Mark wants independence. He wants nearly no communication, and he’s giving nearly none as well. I follow him room to room, silently, as he wheels about. I try to figure out what he wants and needs. Today, he did not want help when he slipped and fell back, trying to get out of the bathtub he insisted on using rather than the safer shower chair option I had set up for him. He did not want me to remind him, as he bathed, to wash his chest which has a line of dried blood down it from when he scratched open his neck incision a couple days ago. “Yeah yeah,” Mark says in quick cadence, like swatting a fly when I say, “Try not to touch that,” as he picks at his drain incisions, his temple graft, his neck incision.

We’ve been recently re-watching the TV show “Lost,” which Mark loves. The fiercely independent, loner, lonely character, John Locke, fights any attempt to restrict or define him. “Don’t tell me what I can’t do!” he insists, he yells, when anyone tries to limit him. Over the years, Mark has repeated that line many times, with humor. Now, I hear it in his fight for independence everyday.

Mark never washed his chest. The dried blood will be there for another week.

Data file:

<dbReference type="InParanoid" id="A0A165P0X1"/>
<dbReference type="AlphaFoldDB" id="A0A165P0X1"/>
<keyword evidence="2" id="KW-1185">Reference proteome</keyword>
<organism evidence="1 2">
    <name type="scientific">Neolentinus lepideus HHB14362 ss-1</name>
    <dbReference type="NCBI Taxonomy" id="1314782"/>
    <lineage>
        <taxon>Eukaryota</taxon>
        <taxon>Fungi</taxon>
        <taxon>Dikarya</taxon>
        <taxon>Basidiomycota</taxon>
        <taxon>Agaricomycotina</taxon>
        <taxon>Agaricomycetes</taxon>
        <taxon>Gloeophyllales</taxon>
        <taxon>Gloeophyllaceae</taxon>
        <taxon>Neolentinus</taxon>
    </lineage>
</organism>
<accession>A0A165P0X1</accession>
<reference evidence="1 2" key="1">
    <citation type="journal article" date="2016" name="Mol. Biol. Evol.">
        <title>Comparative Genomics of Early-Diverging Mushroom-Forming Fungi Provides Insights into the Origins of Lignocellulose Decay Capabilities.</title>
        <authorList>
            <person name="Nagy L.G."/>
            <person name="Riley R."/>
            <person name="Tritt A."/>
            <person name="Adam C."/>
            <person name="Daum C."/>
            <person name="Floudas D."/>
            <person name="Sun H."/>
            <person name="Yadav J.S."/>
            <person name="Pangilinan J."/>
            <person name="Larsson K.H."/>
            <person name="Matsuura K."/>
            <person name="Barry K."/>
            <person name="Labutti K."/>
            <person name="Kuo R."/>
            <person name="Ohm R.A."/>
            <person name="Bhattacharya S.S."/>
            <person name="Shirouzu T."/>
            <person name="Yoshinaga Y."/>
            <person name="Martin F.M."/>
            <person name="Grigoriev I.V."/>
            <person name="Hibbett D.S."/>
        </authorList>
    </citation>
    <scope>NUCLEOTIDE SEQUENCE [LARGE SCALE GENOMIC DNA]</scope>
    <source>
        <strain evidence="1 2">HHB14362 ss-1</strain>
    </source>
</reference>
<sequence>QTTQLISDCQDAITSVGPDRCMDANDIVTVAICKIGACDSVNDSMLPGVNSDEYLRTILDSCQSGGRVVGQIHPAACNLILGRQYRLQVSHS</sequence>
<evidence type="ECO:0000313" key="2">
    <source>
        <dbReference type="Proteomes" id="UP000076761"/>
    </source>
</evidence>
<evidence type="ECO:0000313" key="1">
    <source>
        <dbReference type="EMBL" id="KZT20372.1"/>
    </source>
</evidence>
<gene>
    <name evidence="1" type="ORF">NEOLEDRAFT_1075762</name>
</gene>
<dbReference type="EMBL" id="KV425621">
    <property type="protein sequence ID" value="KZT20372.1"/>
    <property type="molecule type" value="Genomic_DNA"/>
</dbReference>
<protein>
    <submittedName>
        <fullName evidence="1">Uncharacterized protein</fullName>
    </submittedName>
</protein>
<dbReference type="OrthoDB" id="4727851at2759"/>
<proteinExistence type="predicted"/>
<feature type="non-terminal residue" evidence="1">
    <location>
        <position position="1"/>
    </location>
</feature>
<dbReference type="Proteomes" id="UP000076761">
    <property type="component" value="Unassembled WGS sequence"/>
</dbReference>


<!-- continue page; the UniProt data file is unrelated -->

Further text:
The worst time this week: Night 3. Mark woke up at 11:30pm, got into his wheelchair, wheeled into the kitchen and turned on the coffee maker. “It’s the middle of the night,” I said, following behind him. He ignored me and drank a cup of coffee. He wheeled himself to the couch and laid down and went to sleep. I laid down on the loveseat. I woke up a while later to Mark getting off the couch and trying to walk to the recliner. I jumped up to spot him. “YOU’RE NOT HELPING!” he yelled. When he was safely in the recliner, I went back to sleep on the loveseat. I woke a while later to the the crash of him falling, having impulsively decided to walk back to the couch.

I forge ahead with making the tiniest happiness plans that I can every day. Mark was okay with today’s plan to get sandwiches for lunch and sit in the car by Canonsburg Lake. We sat eating silently, watching people fish and kayak. We watched the herons living their solitary lives. We watched gaggles of geese, family units combined on land and then separated out on water. Moms and dads with their goslings in loose groups in between.

When we came home, I held on as tightly as Mark would tolerate as we walked slowly into the house. I reminded him gently to take each step up with his bad leg first, as the physical therapist has taught him. As he does not do, often, and falls crashing onto his left knee in pain.